Hit-and-run killer who was a banned driver gets six years

By Neville Dean
Sunday 01 December 2013 03:35

A man who killed a primary school teacher in a hit-and-run crash as he tried to escape police while barred from driving was jailed for six years yesterday and banned for a further 20 years.

Anthony Watts, 23, from Reading, was driving a stolen Vauxhall Vectra at high speed on the wrong side of the road when he collided head-on with a Renault Clio being driven by Helen Clark, who was 23.

Miss Clark's fiancé, Sam Watkins, found out she had been killed when he stumbled across the scene of the crash in Tilehurst, Reading, on 27 January this year. He had gone to look for her after she failed to arrive home from work.

Reading Crown Court was told that Watts had no insurance and a plain-clothed police officer spotted that the Vectra had a false number plate.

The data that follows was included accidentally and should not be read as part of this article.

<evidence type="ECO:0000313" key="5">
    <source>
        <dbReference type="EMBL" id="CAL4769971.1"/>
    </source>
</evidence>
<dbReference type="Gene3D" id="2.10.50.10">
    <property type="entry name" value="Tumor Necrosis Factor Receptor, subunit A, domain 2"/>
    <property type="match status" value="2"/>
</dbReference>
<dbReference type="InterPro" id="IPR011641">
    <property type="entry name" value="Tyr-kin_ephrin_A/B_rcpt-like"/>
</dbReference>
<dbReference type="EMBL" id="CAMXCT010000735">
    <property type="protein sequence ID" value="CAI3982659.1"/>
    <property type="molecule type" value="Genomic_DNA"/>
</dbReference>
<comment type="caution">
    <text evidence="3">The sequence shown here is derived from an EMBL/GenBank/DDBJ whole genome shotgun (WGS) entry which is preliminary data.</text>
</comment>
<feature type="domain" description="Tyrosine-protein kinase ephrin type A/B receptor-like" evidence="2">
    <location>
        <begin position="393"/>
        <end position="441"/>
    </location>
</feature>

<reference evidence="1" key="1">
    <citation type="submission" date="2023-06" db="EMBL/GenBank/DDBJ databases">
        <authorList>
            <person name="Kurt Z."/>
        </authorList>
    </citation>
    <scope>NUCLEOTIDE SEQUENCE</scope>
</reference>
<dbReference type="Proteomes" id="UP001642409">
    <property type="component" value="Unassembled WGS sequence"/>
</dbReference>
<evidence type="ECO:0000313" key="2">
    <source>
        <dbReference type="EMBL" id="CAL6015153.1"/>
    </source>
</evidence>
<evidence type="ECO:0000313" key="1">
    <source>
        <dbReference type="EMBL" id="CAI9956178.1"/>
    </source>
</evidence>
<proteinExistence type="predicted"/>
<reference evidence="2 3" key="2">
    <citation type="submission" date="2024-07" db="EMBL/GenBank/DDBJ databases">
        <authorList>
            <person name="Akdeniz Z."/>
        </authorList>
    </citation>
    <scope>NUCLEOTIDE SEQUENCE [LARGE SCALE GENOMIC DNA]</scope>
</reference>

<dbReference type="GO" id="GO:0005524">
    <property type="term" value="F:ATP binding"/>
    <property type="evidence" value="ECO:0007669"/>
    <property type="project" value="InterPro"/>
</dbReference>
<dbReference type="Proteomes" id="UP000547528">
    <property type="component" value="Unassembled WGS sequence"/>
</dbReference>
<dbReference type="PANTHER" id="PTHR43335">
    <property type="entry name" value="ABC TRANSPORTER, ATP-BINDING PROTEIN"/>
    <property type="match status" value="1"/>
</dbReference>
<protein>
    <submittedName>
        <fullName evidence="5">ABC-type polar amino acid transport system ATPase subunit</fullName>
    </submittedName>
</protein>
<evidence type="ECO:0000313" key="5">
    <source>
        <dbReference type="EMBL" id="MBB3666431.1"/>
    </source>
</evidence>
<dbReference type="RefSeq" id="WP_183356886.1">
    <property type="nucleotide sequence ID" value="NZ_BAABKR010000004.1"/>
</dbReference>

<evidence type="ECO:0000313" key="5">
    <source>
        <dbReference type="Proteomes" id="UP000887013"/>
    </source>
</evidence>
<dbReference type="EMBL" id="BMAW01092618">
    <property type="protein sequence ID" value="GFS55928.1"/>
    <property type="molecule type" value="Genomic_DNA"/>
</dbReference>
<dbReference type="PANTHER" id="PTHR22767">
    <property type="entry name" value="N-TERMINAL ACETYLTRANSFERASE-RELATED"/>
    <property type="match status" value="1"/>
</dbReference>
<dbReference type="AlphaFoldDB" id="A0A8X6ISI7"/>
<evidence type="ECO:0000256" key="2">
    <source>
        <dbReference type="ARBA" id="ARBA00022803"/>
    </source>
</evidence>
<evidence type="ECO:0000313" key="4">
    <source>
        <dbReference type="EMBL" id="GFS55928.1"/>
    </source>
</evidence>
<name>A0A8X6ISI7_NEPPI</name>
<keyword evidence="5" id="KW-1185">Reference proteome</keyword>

Patsy Byrne, for the prosecution, said that by the time the officers had caught up with Watts they were too late.

Witnesses reported seeing Watts driving at between 80 and 90mph and overtaking vehicles on his near-side in the moments before he ploughed head-on into Miss Clark's Clio, killing her instantly. He fled the scene but handed himself in to police eight days later.

Ms Byrne said Miss Clark had just started a job at Birch Copse School in Tilehurst, Reading, and was already well liked by pupils and respected by her colleagues. She said Miss Clark's family, friends and colleagues had been left devastated by her death. "This young woman was a beloved daughter, sister and fiancée," she said.

She told the court that Watts had a large number of previous convictions for motoring offences and had flouted a driving ban four times in 2002.

Neil Moore, for the defence, said Watts had not stolen the vehicle but had been lent it by an acquaintance a couple of days before the crash.

He said that although Watts had convictions for motoring offences, he was an educated man. He added that Watts had also written a letter to the victim's family.

Watts pleaded guilty to causing death by dangerous driving while disqualified, handling stolen goods, driving without insurance and failing to stop at the scene of an accident. He asked for an offence of stealing a bicycle to be taken into consideration.

Speaking after the hearing, Miss Clark's fiancé, Mr Watkins, said the sentence Watts had received was "far from adequate".